Market News

 September 11, 2014
Three Years After Fukushima, Japan Approves a Nuclear Plant

 For the first time since the Fukushima disaster three and a half years ago, Japan's new nuclear regulatory agency declared Wednesday that an atomic power plant was safe to operate, in a widely watched move that brings Japan a step closer to restarting its idled nuclear industry.

The two reactors at the Sendai power plant on the southern island of Kyushu are the first to be certified as safe enough to restart by the Nuclear Regulation Authority since the agency was created two years ago to restore public confidence in nuclear oversight. All of Japan's 48 operable commercial nuclear reactors were shut down after the March 2011 triple meltdown at the Fukushima Daiichi Nuclear Power Station created serious public doubts about the safety of atomic power in earthquake-prone Japan.

Even with the approval, it will probably be months before either of the reactors can be turned back on. In addition to further safety checks, the plant's operator, the Kyushu Electric Power Company, must obtain the consent of local governments around the plant. The final decision on whether to restart the plant will be made by the prime minister, probably in December, according to local news media reports.

The approval follows intense political pressure on the new agency by the government of Prime Minister Shinzo Abe, who supports big business and wants to restore atomic energy as part of his strategy to revive the nation's long-anemic economy. He also wants to end Japan's ballooning trade deficits, which many here attribute to the rising cost of imported fuel to make up for the loss of nuclear-generated electricity.

However, opinion polls have shown that the public remains skeptical about both the safety of the plants and the ability of Mr. Abe's governing Liberal Democratic Party to ensure that safety, as the party has long had close ties to the politically powerful nuclear industry. Those doubts were aired last month during a monthlong public comment period after the Nuclear Regulation Authority released a draft report in July that expressed approval of the Sendai plant's safety measures.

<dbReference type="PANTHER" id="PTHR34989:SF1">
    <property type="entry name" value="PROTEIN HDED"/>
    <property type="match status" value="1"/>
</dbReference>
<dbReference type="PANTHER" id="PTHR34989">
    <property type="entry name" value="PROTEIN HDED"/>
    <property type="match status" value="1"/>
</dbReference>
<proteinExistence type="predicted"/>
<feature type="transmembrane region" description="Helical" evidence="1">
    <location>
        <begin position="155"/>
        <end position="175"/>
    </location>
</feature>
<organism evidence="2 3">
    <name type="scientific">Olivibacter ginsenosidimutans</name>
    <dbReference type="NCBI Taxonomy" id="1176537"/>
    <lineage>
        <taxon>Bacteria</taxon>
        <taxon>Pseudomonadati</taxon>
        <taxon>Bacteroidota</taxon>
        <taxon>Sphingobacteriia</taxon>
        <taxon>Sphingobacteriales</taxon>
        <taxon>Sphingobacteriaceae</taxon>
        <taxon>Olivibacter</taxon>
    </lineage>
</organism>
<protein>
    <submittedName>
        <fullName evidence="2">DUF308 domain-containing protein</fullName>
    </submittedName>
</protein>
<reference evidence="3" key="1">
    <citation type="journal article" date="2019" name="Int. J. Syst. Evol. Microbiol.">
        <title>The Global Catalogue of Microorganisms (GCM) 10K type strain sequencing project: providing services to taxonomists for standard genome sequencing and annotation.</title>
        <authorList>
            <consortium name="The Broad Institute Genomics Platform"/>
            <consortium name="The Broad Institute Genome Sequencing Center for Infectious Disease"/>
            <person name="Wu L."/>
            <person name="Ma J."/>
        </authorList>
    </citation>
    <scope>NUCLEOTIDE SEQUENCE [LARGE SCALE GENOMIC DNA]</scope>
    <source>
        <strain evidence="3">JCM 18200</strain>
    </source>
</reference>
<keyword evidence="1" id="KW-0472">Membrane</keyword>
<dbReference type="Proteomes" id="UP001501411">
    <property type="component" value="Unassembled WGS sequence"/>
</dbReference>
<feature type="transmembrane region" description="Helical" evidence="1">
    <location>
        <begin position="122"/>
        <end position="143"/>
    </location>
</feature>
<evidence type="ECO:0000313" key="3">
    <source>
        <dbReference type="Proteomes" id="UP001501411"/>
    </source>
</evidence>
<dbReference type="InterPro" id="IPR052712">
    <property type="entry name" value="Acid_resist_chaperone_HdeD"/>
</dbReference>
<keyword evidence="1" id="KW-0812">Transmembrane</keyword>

The agency said it had received 17,800 comments, more than it expected. Many were highly skeptical about the safety of the Sendai plant, which is in a volcanically active area. Still, the agency on Wednesday ended up adopting its July findings without major modifications.

The agency said it made the decision after reviewing 18,600 pages of supporting documents filed by Kyushu Electric, as well as the results of its own inspections of the plant. It said the design and construction of the reactors and other facilities, and also the contingency plans for dealing with emergencies, met new safety standards that the agency adopted in July of last year.

"I think the huge number of public comments, more than anything, reflects the enormous sensitivity toward the restart question, and the safety of nuclear power," Kenzo Oshima, a commissioner at the agency, told reporters. "I also see it as reflecting a strong desire after the Fukushima accident to learn from that experience and raise the level of safety."

Agency officials have sought to reassure the public by calling the new safety standards the most stringent in the world, saying they fully incorporate the lessons of the Fukushima disaster, which happened when an earthquake and tsunami knocked out vital cooling systems at the Fukushima plant.

Opponents of the restart said the agency was ignoring the concerns raised in the public comments. They said the agency, which had started amid high hopes for more independent oversight, was looking more and more like a rubber stamp for the administration.

"There was clearly huge pressure on the regulatory agency from the Abe government," said Akira Kimura, a professor of peace studies at Kagoshima University who has been involved in efforts to block the restart of the Sendai plant. "This government is just ramming through its agenda, with complete disregard for the public will."